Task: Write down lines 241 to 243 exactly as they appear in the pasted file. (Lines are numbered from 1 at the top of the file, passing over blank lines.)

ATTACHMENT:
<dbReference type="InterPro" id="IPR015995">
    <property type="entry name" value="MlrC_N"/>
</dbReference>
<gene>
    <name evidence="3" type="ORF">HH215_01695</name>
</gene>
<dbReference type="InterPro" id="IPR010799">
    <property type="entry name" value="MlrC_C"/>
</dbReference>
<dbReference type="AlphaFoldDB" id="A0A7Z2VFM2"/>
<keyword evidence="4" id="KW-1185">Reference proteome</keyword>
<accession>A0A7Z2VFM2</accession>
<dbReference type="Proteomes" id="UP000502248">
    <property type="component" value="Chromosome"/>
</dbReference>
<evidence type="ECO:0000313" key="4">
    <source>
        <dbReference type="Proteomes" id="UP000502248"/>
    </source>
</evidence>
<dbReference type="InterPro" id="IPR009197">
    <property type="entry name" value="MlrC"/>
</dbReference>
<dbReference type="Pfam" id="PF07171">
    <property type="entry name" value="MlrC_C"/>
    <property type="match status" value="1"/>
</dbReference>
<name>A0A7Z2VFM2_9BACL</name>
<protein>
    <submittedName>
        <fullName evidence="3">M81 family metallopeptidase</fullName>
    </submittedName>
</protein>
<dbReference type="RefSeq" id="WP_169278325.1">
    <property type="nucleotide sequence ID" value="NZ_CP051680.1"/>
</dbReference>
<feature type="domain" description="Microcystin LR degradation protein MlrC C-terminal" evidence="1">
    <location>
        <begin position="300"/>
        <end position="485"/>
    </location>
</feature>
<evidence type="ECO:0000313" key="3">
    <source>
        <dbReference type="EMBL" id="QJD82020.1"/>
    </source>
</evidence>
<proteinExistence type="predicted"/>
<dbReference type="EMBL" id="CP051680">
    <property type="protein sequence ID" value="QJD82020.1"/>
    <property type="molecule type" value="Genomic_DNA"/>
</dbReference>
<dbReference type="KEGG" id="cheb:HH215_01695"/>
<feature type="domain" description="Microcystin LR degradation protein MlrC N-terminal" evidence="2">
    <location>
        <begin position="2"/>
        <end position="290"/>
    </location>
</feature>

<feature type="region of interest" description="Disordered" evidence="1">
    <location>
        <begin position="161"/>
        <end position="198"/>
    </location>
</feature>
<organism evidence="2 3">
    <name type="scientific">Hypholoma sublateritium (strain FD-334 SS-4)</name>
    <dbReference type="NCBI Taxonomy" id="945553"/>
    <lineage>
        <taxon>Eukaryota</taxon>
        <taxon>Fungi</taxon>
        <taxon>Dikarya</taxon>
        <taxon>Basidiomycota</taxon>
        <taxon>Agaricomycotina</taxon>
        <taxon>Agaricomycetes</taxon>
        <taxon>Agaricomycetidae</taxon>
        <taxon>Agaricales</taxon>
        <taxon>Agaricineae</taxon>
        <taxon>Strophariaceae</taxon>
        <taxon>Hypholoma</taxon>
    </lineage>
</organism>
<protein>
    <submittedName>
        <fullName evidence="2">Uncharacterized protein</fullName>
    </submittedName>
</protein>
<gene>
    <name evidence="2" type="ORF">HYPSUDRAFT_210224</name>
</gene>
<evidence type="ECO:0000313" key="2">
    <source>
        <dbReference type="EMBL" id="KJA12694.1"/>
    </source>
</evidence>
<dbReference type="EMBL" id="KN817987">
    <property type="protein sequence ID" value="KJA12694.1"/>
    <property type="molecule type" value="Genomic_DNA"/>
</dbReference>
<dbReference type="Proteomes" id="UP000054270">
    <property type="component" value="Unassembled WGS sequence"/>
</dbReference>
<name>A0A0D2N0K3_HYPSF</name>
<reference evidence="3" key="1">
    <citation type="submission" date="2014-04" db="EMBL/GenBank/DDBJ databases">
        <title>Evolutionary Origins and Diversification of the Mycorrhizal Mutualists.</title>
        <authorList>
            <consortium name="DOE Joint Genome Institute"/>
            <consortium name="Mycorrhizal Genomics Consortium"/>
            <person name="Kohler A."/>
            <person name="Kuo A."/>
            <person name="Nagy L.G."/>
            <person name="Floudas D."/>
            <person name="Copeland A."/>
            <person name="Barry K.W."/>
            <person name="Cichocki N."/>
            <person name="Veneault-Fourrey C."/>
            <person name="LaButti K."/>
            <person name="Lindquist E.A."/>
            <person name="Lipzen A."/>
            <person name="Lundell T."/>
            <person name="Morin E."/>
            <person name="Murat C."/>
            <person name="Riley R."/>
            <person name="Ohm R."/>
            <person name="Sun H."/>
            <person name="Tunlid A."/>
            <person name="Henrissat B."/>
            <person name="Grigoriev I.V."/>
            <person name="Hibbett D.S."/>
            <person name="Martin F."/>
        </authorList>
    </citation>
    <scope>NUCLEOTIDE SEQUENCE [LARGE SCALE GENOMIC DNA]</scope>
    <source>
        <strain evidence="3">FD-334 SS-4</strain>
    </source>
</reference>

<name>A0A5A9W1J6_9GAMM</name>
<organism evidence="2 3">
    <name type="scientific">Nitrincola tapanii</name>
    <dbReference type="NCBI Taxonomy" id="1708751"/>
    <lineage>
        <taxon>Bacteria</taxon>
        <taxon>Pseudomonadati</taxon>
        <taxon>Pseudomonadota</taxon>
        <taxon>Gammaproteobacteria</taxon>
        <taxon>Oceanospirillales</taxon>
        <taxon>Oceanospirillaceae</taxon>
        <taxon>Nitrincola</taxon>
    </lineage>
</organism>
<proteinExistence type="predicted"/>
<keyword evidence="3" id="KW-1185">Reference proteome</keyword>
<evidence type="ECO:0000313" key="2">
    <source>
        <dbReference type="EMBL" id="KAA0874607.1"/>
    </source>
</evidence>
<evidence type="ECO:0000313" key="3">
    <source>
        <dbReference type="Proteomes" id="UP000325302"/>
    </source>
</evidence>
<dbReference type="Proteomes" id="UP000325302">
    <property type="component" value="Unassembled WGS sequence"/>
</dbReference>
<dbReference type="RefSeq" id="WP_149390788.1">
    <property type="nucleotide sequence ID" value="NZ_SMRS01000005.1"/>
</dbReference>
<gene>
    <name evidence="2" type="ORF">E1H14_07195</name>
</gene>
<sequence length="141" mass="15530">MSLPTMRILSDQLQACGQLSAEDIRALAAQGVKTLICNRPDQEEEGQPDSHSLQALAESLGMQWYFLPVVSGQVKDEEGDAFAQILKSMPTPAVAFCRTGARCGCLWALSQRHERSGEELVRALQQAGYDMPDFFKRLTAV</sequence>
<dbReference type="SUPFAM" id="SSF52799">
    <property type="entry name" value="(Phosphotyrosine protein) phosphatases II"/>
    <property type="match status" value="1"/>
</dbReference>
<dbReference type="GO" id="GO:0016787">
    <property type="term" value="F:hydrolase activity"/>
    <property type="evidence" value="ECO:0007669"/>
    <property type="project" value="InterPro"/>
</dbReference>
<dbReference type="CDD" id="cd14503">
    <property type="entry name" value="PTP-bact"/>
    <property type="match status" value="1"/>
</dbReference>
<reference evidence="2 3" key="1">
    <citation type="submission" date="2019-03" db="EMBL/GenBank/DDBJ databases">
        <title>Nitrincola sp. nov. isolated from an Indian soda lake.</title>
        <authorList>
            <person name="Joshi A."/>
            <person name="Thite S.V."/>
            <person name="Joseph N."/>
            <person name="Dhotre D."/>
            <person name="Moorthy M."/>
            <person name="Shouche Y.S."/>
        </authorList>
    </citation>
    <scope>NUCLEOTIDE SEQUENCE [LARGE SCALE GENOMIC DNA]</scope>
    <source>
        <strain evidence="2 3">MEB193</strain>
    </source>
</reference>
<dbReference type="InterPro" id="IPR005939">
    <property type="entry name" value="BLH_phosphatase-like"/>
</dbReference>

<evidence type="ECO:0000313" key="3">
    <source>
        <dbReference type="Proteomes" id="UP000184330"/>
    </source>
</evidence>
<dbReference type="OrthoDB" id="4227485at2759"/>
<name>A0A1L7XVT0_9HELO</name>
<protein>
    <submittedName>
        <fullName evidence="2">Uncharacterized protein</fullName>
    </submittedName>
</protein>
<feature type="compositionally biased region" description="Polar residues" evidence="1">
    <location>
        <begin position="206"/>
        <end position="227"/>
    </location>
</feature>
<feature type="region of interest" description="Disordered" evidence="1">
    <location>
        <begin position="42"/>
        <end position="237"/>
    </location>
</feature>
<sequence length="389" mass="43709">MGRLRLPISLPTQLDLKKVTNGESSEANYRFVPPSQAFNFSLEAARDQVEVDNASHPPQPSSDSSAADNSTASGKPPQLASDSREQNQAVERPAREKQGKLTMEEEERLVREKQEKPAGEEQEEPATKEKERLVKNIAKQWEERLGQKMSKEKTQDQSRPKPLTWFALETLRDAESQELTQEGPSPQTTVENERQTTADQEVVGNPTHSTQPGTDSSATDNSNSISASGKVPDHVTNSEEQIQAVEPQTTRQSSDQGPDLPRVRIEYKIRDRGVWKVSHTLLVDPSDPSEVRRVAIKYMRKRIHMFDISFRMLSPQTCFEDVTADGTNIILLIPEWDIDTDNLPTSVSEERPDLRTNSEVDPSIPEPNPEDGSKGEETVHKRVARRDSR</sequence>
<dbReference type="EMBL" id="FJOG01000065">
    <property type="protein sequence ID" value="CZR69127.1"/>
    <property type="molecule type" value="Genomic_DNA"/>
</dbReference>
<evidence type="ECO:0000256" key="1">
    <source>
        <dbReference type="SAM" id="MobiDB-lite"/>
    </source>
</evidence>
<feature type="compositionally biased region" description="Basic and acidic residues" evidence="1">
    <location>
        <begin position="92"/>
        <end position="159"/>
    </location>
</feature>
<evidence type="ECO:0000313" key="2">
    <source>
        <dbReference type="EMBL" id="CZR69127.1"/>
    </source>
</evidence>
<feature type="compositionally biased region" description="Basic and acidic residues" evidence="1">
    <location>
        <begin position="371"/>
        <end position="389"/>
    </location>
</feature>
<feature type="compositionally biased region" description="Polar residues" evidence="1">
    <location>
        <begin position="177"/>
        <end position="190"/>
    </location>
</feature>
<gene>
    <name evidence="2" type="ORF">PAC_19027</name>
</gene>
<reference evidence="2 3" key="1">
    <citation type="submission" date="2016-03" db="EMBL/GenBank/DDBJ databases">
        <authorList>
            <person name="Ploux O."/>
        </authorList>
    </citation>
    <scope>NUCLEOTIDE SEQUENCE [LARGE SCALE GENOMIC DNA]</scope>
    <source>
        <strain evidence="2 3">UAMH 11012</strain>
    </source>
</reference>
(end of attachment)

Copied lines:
</evidence>
<feature type="compositionally biased region" description="Basic and acidic residues" evidence="1">
    <location>